Fashion in Milan will return to be a mix of sophistication and culture, eccentricity and knowledge – the mere name Aspesi is enough to evoke an era in which Leonardo Mondadori published the cartoons of Forattini, when writers mixed with journalists, and with some socialist singer-songwriters. Ilaria Occhini and Raffaele Di Capria are still lovely – together. Silence is one of Alberto Aspesi’s watchwords. Literature and industry in the areas of Gallarate, the textile industry, Rossana Orlandi and the Missonis. There is no difference between the fields, and the energy is the same – under the porticoes of Via San Pietro all’Orto, Aspesi transformed a former bank premises into a place of bourgeois irony. The severe, square volumes are today the stage for a divertissement that involves material interplay: PVC, fiberglass and plexiglass alternate with natural elements, wood, iron and inlayed stone. The grey surfaces are punctuated by colored walls, from grey-green to ochre and powder pink. The link between indoors and outdoors, the city and nature, is a photograph: Lemurian Morning Wood by David Benjamin Sherry, lines the front stairs.
For those born in Milan, it is innate; for those who have made Milan their home, then after a certain number of tram trips and jumps in the puddles of the Brera alleyways, of blue blazers, of knee-length skirts with loafers. It’s a way of being, never appearance: distinguished, without taking yourself too seriously. Extrovert, but not affected. Attentive in equal measure to form as well as content. A men’s leopard print shirt was the non-conventional choice in 1969 for a shirt shop in Legnano – D-Camiceria di Alberto Aspesi. In the Seventies, while Yves Saint Laurent reigned in Paris, Aspesi began to sound out ready-to-wear between sobriety and frivolity.
Alberto Aspesi has never liked interviews – a modesty, which is even Milanese in itself. He let the images, his adverts, speak in his place. In 1988, Peter Lindbergh pictured a young Linda Evangelista in sepia – the images reprinted in these pages. In1991, Christy Turlington, on the beaches of Malibu – the first and last pictures, redeveloped by Pierre Schmidt. Robert Frank conducted a photo service per Aspesi, between New York, Nova Scotia and Zurich. In 2006, while most fashion brands were creating and launching their own perfume on the market, Aspesi made an advertising campaign to sponsor his bottle of detergent publicized by Kinky Atoms. Once again, the brand’s no logo philosophy was reiterated. Oliviero Toscani pictured three university students – and illegal sellers of counterfeit goods – while they wear Aspesi ski jackets and raincoats with fake bags.
There is an inclusive driver. When Mina wore Versace and Lorella Cuccarini the same dress by Valentino in which Julia Roberts would win an Oscar, when Alberto Aspesi went to dinner with Franco Moschino – and perhaps Rossella Jardini stayed in the office to sort out some hitches (pardon the poetic license). Pop is based, today as back then, on substance and talent. Different languages, yes – and here the nostalgia returns, because sometimes nostalgia is good for the soul. These are the angles that fashion narrates without even realizing it. Ornella Vanoni – and all that middle-class flippancy, to sing in the middle of the street. “We are reclaiming normality, because normality is a value today like never before” said Miuccia Prada. Milan, a post-industrial city lit by logos, where a middle-class woman lives and travels armed with seductive archetypes – bustier, tulle and sequins, in contrast with nylon. Here in Milan, the bourgeoisie is silent. In the Eighties, Alberto Aspesi launched the chequered shirt, made in a variety of fabrics, from madras made in India to Scottish tartan. In 1985 he introduced a new leitmotif to his collections: the simple materials of military uniforms and work clothes provided the inspiration to make shirts in chambray –informal and light– giving a casual twist to men’s fashion. His talent in applying Italian, handmade style to technical clothing led to the creation of the Field jacket, inspired by the M65, a military jacket worn by the Marines during the Vietnam War. Mod.13 is a shirt made in nylon and cotton, padded with thermal wadding, which after an initial flop would become a massive must-have.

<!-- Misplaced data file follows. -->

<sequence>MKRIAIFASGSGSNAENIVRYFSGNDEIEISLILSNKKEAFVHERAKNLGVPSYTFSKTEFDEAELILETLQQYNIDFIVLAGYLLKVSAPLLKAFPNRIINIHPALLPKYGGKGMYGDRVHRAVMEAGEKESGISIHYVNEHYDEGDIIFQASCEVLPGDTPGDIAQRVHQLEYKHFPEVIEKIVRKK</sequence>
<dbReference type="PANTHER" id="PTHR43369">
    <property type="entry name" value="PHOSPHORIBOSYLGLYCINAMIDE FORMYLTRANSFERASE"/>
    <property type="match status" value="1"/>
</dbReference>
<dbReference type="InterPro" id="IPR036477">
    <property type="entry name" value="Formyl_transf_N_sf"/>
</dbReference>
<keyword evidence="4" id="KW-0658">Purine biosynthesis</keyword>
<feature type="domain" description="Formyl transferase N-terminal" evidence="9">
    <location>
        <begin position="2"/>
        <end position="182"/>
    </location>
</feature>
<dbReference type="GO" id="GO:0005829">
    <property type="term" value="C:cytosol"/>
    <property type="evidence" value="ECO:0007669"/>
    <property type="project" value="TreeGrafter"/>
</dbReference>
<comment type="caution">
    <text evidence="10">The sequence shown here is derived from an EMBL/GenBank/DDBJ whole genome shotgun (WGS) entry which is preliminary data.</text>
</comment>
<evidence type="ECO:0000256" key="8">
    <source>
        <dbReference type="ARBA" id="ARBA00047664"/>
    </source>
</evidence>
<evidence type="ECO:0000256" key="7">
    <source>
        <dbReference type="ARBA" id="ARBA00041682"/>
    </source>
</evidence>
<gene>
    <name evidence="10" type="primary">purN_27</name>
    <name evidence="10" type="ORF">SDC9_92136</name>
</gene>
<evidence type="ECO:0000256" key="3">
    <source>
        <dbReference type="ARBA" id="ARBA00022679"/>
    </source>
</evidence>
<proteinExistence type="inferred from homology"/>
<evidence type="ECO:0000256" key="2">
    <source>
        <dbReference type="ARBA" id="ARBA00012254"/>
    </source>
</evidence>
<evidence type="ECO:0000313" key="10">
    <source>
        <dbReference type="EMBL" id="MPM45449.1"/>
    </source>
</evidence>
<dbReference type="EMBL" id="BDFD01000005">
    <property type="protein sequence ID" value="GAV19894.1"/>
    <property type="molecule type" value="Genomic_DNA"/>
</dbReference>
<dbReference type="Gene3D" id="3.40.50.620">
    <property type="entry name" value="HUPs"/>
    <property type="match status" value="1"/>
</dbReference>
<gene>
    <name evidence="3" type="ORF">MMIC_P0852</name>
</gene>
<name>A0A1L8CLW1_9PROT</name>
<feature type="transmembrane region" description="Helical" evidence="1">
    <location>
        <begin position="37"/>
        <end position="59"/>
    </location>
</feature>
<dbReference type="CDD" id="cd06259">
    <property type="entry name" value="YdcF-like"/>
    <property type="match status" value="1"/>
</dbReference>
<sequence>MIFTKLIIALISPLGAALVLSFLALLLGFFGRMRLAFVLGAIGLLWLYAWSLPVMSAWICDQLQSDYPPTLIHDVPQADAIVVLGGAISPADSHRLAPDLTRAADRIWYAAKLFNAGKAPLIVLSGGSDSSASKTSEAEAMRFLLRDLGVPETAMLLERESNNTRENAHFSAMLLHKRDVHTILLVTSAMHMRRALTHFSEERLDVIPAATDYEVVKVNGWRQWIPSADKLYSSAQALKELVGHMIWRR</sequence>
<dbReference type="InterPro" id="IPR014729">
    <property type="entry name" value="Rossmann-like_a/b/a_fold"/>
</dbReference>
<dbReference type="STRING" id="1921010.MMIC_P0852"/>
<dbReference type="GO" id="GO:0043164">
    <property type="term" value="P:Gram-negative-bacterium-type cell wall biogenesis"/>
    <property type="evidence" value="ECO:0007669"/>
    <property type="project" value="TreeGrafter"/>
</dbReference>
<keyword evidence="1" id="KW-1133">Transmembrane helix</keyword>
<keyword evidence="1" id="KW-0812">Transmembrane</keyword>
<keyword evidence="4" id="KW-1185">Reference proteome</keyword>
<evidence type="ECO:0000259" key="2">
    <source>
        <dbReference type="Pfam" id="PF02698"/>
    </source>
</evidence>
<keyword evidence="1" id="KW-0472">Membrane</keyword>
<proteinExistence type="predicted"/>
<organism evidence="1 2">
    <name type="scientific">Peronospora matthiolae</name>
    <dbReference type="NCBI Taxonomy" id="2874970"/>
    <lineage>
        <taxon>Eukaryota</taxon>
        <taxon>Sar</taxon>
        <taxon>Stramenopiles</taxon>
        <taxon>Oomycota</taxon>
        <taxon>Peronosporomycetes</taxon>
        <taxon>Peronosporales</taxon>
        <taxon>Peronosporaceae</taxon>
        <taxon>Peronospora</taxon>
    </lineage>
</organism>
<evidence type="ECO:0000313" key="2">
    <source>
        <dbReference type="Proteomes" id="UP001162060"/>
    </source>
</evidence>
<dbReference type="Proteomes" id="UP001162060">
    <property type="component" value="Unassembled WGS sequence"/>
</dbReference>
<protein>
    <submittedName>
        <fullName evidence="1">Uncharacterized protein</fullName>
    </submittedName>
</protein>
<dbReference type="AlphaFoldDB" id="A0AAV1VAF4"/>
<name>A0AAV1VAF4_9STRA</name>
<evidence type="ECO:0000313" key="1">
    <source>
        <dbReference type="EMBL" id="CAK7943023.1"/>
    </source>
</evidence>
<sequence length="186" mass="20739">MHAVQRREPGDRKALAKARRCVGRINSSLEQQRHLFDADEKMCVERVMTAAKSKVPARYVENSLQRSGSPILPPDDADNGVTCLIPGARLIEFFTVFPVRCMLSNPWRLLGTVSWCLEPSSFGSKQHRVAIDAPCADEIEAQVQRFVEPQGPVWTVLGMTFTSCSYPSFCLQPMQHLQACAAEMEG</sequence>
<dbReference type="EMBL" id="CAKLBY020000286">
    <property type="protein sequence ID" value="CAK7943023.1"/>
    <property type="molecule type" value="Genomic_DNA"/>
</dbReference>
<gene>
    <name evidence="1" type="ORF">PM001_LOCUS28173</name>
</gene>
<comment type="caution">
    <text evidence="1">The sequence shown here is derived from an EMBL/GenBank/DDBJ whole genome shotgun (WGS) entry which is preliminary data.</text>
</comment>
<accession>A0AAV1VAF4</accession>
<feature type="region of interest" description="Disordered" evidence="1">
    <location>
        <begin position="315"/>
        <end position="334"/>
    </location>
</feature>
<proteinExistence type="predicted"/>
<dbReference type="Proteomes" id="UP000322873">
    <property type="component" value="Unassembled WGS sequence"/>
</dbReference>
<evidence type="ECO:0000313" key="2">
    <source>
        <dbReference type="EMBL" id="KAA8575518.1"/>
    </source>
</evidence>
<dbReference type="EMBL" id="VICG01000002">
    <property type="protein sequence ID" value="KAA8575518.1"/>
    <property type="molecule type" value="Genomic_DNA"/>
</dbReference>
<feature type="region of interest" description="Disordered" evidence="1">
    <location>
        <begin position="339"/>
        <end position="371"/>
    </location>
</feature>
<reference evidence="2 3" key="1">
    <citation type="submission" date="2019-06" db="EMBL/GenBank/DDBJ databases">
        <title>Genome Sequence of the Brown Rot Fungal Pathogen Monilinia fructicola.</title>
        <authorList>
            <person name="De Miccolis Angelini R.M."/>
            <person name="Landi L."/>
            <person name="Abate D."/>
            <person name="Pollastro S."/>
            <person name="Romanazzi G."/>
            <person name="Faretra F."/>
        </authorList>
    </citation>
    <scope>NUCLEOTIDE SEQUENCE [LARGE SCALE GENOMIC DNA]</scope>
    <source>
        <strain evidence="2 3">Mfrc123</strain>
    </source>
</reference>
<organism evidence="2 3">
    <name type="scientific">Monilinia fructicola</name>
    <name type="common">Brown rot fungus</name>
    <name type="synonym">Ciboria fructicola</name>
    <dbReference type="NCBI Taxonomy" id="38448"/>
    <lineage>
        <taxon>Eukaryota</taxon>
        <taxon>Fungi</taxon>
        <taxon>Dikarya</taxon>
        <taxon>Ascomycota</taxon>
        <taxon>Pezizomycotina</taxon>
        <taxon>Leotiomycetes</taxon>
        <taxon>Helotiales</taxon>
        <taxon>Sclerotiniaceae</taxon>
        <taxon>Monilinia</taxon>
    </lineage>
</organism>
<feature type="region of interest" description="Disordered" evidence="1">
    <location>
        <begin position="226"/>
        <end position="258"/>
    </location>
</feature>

There are those who say, in a slightly poetic way, that the great bourgeoisie died out in the 19th century, when the Milanese merchants covered Via Manzoni with straw so that the passing carriages would not disturb Giuseppe Verdi’s sleep – that was silence. “That Milan, with its established society in which it was fine to say you had gone out for dinner and with which it was nice to plan new things”, wrote Lina Sotis, while Giulia Maria Crespi, insisted once a year, with the Christmas concert in her home in Corso Venezia. “The Milanese bourgeoisie has laid back weekends, has no relations with others, there is no soul searching”, said Franca Sozzani. Irish wools and linens, French silks, Japanese cottons, chambray, Italian cashmere, Korean nylon and technical fibers like American Gore-Tex, or polyester. The fabric is the basis of all our work, Alberto Aspesi seems to repeat again – be it a warp and weft or a weave of intellect. He seeks them and selects them, the combination is specific. At the end of the Seventies, taking inspiration from sports jackets and open spaces of the United States, Alberto Aspesi came up with an urban-style padded jacket, for everyday wear – and he dedicated it to Franco Moschino: the Moschino (still in production) became a cult garment, worn oversize by women. It was the first time a sports jacket found a place in luxury stores.